I have to say this: Of all the things I thought might bring Souder down someday, sex is the last thing I would have considered. Money, yes. Sex, no. He’s just not attractive enough. Again, set aside his looks and tell me, what part of this man’s personality, style, affect would be attractive to any woman? Does he seem like the kind of guy who can tell a good story, even a good joke? Do you get the sense all his time in the corridors of power has left him with even a modicum of sophistication, someone you wouldn’t mind being seated next to at a dinner party?
The most interesting thing I ever read about the man came not long after his election, when the Contract With America was proceeding through Congress, and it came time to cut arts funding, so that no museum would ever display another Robert Mapplethorpe photograph again. Souder, I read, was having second thoughts; he’d recently started learning French horn, and was being taught by a member of the Fort Wayne Philharmonic. He was troubled to learn that slashing arts funding would hurt a lot more orchestras and children’s theater groups than it would gay photographers and the curators who loved them. Now that’s something I could have talked about with the guy, but when the time came? He voted with the herd. So much for the arts broadening a man.
I think I’ve read too many novels, because when these things happen, when powerful men take proactive steps that they know hold the seeds of their destruction, I want to get inside their heads. Why, Tim Goeglein? Why, Mark Souder? Why, in one’s 50s, when the hot blood of youth has cooled considerably, does one take up with a married woman? She’s no hot-fudge sundae of erotic possibilities, just your basic cute northeast Indiana Republican hausfrau, with a bit more polish than the ones you see shopping at the mall in Christmas sweaters. Maybe, like a lot of guys who fall well short of the George Clooney looks standard, he thought that he would never again find a woman other than his wife willing to go to bed with him, and decided not to deprive himself of the experience. Or maybe he was, like Mark Sanford, actually in love.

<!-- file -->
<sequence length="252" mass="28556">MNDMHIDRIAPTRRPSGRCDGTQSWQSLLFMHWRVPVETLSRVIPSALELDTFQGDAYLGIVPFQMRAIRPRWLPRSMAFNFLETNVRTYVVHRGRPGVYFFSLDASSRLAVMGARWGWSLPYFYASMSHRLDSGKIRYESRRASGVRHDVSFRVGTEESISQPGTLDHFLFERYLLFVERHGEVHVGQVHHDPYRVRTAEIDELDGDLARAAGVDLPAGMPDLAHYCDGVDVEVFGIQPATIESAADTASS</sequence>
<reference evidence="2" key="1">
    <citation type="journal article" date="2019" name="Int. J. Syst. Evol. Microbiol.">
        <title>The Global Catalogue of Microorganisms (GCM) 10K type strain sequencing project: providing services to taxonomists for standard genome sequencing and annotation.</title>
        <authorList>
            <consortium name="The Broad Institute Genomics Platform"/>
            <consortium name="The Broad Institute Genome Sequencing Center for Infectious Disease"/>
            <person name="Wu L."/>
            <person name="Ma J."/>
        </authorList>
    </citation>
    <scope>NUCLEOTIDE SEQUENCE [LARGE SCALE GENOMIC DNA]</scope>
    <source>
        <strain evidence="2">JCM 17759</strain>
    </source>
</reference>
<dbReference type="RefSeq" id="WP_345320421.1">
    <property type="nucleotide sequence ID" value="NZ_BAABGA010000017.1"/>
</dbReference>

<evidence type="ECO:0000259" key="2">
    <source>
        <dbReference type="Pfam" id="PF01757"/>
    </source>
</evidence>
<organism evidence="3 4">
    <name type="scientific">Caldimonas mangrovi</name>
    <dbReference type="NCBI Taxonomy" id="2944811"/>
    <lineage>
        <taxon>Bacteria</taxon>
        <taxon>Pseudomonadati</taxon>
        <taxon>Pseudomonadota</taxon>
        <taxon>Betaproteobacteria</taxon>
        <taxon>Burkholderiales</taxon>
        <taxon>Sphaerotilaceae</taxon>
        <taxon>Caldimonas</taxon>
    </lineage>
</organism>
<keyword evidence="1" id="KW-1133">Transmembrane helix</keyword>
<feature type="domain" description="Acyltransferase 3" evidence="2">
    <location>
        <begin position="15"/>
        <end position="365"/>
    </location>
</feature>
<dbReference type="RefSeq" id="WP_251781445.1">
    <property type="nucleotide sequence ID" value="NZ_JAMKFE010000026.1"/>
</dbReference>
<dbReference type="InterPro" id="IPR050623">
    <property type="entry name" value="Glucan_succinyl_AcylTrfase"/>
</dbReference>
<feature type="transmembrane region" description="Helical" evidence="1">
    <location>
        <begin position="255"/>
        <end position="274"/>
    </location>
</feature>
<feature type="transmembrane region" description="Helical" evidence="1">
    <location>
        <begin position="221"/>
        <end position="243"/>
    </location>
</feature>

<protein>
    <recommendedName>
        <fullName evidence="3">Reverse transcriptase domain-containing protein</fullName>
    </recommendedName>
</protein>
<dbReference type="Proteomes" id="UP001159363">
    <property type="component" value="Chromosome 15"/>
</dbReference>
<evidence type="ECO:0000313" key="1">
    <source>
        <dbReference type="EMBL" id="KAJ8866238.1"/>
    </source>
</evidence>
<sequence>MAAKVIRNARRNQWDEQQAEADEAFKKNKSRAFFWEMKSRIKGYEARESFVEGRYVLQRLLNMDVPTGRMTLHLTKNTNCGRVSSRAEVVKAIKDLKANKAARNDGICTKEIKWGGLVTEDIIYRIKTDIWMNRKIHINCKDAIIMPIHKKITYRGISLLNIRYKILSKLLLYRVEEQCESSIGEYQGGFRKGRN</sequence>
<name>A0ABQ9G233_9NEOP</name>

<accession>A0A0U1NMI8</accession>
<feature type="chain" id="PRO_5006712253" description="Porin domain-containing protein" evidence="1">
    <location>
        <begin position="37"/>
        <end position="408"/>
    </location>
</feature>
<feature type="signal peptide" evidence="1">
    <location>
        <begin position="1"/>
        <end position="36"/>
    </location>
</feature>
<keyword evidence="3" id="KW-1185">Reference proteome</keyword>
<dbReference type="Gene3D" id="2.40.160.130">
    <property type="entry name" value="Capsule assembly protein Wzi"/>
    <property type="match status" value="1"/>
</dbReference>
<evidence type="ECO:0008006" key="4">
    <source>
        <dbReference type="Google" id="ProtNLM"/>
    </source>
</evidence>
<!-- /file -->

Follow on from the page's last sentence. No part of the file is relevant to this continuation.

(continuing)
But here’s the thing these guys will never, ever understand: It doesn’t have to be this way. We’re all adults here. We know how hard it is to stay married, particularly when you’re separated from your family all week. Everybody’s human, and we all have feet of clay. If you were a Democrat, you might have gotten away with this. (At least, at this writing. The reports are saying this fling would have landed him before the House ethics panel, which suggests it was more than a little slap-and-tickle between adults.) They don’t get that all that family-values crap is a double-edged sword, and if you live by it, you can die by it, too.
Or maybe he’s not that complicated at all. From his statement:
It has been a privilege to be a part of the battle for freedom and the values we share.
Apparently he sees himself as a warrior, too. And that “share” part? Whaddaya mean “we,” white man? I don’t cheat on my husband.
In honor of this happy day, a bloggage fest of Soudernalia:
The youthful indiscretion had been going on six (!!!!) years (!!!!!!!). Trysting spots were public parks, probably because he couldn’t afford a $50 Red Roof Inn room on a congressman’s salary. The rumors were hot and heavy, which I have to assume means much of the Fort Wayne media knew about it. His paramour, “a strawberry blonde, also worked as a Mary Kay cosmetics consultant and is married to a successful homebuilder and Kosciusko County Commissioner. On Facebook, where she maintained a profile, she routinely sent high-fives to Souder — clicking “Like” –when he posted his congressional activities on his page.” All of which I had to learn from the Washington Post. (I expect a weaselly Kevin Leininger column by the end of the week, full of Scripture and admonishments not to judge, etc. And that will be the end of it.)
But let’s luxuriate in it while we can, eh? And now, I click a big Like for all of you, and turn it over to the snark.